should now be much easier to open the valve and control the flow of air once you've

broken the initial tight seal. Open it just enough for the needle to start moving on the

adaptor gauge. Never rely on the one in the rifle, they're not very accurate and are

very slow to move lagging a bit behind the actual pressure. Aim to fill slowly, the

process should take between 30 seconds and a minute. Don't be tempted to give it a

quick blast at full pressure. You'll notice that the pressure rises quite quickly until it

equalises with the air inside the rifle and then it slows down often with a slight click

as the rifle valve opens to receive air. Keep it going nice and slow until you reach

your pressure.

7. Close the bottle valve firmly.

8. Unscrew the vent valve and it will expel blast of air. This allows the pressure to

escape from the hose so when you remove the adaptor it doesn't fly off at speed.

9. Uncouple the adaptor.

Problems that are sometimes encountered


1. The air seems to be leaking from somewhere on the adaptor. Check the bleed

valve is done up, it's an easy mistake and often if it's not good and tight it starts to

leak at about 120 bar. If the hose isn't tight the same can happen at any of the joints.

2. Air is coming out of the barrel. You may have used up all of the air in the rifle and

the valve isn't sealing. This is a specialty of Air Arms rifles if you run them down to

below 40 bar (which is way too far, power starts to drop off at 80-90 bar), the internal

valve releases and they dump all of their air. Easy to sort out though. Cock the rifle

(make sure this is done somewhere that you can fire the rifle as soon as you've filled

it) and follow the steps above. You may find you have to give it a quick burst of air to

get 50 bar into the rifle to seal the valve though. Note: If you loaded the rifle and

found that there was no air in it the pellet will come out at speed as you charge it, so

make sure you're safe. Once filled dry fire it or de-cock it to make it safe. If you're

using a pump you'll never get enough air into it quickly enough to seal the valve and

you'll have to get a fill from a bottle.

And finally, a safety warning


IMPORTANT: It is essential that only compressed breathing air is used, or in the

case of guns designed to use CO2 the appropriate CO2 canister. There have been

cases of experimentation with other gasses, with sometimes catastrophic

results. Anyone stupid enough to ignore this is risking the safety of everyone nearby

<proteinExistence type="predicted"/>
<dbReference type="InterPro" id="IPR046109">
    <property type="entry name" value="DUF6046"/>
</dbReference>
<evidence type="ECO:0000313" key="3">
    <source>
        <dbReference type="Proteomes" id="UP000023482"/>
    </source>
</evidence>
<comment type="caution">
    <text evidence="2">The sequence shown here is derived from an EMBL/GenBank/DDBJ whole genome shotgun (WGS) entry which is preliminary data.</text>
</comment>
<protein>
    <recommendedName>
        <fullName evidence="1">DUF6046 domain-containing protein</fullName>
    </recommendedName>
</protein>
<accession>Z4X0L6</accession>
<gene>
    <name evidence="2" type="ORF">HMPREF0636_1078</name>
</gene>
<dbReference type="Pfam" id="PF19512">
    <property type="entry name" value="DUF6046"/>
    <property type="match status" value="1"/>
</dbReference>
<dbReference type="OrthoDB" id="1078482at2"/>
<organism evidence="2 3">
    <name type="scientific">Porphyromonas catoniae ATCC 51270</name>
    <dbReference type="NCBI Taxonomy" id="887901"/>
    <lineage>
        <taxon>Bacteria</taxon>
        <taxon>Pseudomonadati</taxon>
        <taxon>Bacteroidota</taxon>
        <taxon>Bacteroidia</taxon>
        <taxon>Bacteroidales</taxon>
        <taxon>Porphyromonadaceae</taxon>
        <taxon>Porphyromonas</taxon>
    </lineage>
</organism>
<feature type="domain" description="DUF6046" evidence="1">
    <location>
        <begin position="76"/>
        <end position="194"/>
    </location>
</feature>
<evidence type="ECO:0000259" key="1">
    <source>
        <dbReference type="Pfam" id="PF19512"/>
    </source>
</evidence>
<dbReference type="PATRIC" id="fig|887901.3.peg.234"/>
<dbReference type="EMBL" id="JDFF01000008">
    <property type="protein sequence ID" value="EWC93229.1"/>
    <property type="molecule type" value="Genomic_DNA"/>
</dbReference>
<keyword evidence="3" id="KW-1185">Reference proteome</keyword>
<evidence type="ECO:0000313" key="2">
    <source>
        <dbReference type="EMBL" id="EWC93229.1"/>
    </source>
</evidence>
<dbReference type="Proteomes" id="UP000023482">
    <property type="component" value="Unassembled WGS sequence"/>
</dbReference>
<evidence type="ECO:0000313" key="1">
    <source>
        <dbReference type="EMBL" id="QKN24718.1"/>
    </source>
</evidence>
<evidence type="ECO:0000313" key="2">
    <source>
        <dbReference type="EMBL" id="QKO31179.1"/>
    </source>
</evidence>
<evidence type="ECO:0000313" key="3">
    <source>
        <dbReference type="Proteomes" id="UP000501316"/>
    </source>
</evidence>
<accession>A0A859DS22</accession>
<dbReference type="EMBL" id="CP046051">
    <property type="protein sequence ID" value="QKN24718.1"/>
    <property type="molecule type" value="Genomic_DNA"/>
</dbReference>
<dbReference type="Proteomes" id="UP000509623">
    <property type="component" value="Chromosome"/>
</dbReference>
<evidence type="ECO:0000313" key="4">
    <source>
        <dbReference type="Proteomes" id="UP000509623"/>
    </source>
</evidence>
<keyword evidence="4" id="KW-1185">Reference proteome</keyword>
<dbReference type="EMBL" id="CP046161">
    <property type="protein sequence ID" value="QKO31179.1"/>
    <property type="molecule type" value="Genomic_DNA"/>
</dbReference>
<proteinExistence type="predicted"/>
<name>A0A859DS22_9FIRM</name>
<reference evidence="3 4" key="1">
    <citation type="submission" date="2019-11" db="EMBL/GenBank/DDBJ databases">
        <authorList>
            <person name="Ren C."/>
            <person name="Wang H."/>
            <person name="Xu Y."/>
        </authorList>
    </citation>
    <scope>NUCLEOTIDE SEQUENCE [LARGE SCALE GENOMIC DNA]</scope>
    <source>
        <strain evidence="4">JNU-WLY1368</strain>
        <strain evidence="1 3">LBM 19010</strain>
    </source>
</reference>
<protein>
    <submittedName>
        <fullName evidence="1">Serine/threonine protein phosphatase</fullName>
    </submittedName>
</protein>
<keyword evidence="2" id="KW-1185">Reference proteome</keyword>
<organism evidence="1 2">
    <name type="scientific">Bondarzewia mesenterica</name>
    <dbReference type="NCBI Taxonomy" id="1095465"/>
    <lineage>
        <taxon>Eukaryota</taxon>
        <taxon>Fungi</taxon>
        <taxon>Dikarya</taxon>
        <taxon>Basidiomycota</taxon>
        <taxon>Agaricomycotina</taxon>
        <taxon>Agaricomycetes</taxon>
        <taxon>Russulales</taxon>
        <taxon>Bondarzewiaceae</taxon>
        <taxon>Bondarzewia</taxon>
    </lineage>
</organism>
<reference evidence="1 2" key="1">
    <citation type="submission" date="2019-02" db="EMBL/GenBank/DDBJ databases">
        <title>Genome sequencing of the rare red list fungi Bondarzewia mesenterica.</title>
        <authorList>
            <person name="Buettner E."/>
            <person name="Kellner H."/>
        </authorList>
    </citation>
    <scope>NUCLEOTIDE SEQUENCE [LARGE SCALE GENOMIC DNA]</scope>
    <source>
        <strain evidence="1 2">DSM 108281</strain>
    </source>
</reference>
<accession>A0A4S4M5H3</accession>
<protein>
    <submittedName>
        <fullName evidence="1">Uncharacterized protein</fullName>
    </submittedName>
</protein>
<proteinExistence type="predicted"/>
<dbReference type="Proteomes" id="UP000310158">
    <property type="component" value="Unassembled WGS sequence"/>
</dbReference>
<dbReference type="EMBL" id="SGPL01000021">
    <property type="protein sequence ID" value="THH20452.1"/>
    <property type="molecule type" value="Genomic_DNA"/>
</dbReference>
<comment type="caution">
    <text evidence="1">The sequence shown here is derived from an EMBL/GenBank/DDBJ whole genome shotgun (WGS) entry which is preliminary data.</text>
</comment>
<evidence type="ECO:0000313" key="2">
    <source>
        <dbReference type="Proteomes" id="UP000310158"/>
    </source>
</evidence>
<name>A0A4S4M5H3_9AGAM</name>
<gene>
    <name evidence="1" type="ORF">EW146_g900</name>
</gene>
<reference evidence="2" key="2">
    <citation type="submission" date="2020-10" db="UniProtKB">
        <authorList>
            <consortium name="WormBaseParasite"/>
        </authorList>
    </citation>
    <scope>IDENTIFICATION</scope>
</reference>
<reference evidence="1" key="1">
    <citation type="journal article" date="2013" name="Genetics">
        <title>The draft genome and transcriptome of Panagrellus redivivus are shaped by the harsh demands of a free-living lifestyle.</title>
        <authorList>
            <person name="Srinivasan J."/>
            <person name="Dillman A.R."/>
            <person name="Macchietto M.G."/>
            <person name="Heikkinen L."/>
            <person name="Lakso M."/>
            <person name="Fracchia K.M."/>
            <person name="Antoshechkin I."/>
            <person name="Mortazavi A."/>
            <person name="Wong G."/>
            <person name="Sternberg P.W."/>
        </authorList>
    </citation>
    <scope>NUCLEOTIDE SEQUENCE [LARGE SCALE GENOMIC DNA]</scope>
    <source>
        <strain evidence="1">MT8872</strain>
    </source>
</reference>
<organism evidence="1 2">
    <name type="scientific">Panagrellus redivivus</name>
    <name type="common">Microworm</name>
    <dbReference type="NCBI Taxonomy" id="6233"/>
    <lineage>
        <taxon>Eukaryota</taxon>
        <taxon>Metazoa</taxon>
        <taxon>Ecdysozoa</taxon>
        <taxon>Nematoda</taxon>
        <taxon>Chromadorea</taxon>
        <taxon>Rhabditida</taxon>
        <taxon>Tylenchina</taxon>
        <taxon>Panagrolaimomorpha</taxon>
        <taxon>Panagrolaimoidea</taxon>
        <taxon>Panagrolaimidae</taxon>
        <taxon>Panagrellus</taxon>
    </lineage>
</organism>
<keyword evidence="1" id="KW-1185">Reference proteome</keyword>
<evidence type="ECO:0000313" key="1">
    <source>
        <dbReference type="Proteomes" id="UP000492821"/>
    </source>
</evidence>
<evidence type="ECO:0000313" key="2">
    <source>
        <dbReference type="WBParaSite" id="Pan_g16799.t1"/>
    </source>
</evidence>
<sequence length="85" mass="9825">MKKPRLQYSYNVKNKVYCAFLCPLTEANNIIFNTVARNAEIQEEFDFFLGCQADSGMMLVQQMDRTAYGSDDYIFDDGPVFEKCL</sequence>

and is committing a criminal offence.

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Not many people suffer the pump for long, there always looking for a dive bottle a month or so after buying one.

Just ask moley lol

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hi bud,if you got arms like [arnie] or [popeye]and fit as feck' bye a pump.if your like me'10 stone wet then buy a bottle, :cry: regards chaz. :thumbs:

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Still got a pump Shep, as we run a 232 BAR cylinder and now it is currently down at 180 BAR, so to get the buddy bottles on the BSA up to pressure I fill as far as I can from the cylinder then use the pump to top up the rest. Good exercise! Use the knees, makes it easy! Thing is Mrs Mole's BSA Super 10 came with a Gunpower pump that is better than the FX pump, so we sold the FX pump! Despatched today to London! Also I did not buy the cylinder, Mrs Mole did!


Another point to raise is that some gun shops that do diving cylinder refills use little electrically powered compressors, these can be even worse at extracting moisture and contaminants from the air than a stirrup pump. So be careful where you get your cylinder refilled. Second note, even if a cylinder is marked "For Surface Use Only", if it has a diving type valve on it, it will be treated as a diving cylinder by law (otherwise tight fisted divers would all have bottle marked "Surface Use Only" in a vain attempt to save the cost of 3 pints over five years). A full Hydrostatic test (where they fill it up with air in a sealed water chamber up to the maximum pressure the tank can go to) is only required every five years. The second test that must be undergone halfway through the 5 year test cycle is a simple visual test, where the examine the inside of the tank with a fibre optic camera. This is much cheaper than the hydro test and you should get your tank filled free of charge after both tests anyway!


The company I use charges £25 for a hydrostatic test, £10 for a visual and £3 for a fill. They are a diving company and use the best filtration and moisture removal systems (actually it was me enquiring about getting our cylinder filled that tipped them off about the world of PCP air rifles and now they offer a rifle filling service as well).

Edited by secretagentmole

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im 17 stone bud i soon gave up the bottle,bye the time i filled my rapid i was knacked,no im not fit should of read give up the bottle

Edited by j j m

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I'm 58 and still use a Hill's pump. I never let the buddy bottle get below 150psi and then top it up. It's not easy but let your legs do the work not your upper body :thumbs:

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Pump not only a issue of fittness


But end getting hot when pumping - which results in moisture

And possible explosions :icon_redface:


Reason Pumps with Filters cost more than Air bottles


Steel bottles last a life Time if looked after



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Depends on the pressure the gun runs at. For instance a BSA Super 10 maximum fill pressure is 232 bar, so a 232 bar bottle is not going to fill it up as many times as a 300 bar! You can still fill it up from the cylinder, just you will not be able to fill it up to maximum as many times!


If however your gun fills to 200 bar (Scorpion/Ultra) or 170 bar (Daystate X2, Air Arms T200 or Hatsan) then you will get more full fills. What is the max fill pressure on your gun?

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Note some surface use only tanks (carbon composite), have a valve that is either on or off! This is used with respirator systems such as fireman's respirators. These valves should not be used to fill guns, as they can very quickly over pressure a gun with catastrophic results! Check the valve is able to be opened slowly!

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not got a gun yet still saving a bit just got chance of buying a 12ltr 232 bar bottle that is used for guns so will i have to look for a 200 bar pcp then thx tonyy

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not got a gun yet still saving a bit just got chance of buying a 12ltr 232 bar bottle that is used for guns so will i have to look for a 200 bar pcp then thx tonyy


Got one for sale myself, with second stage and whip line, pm me if interested. We pay £25 for a Hydro test and £10 for a visual!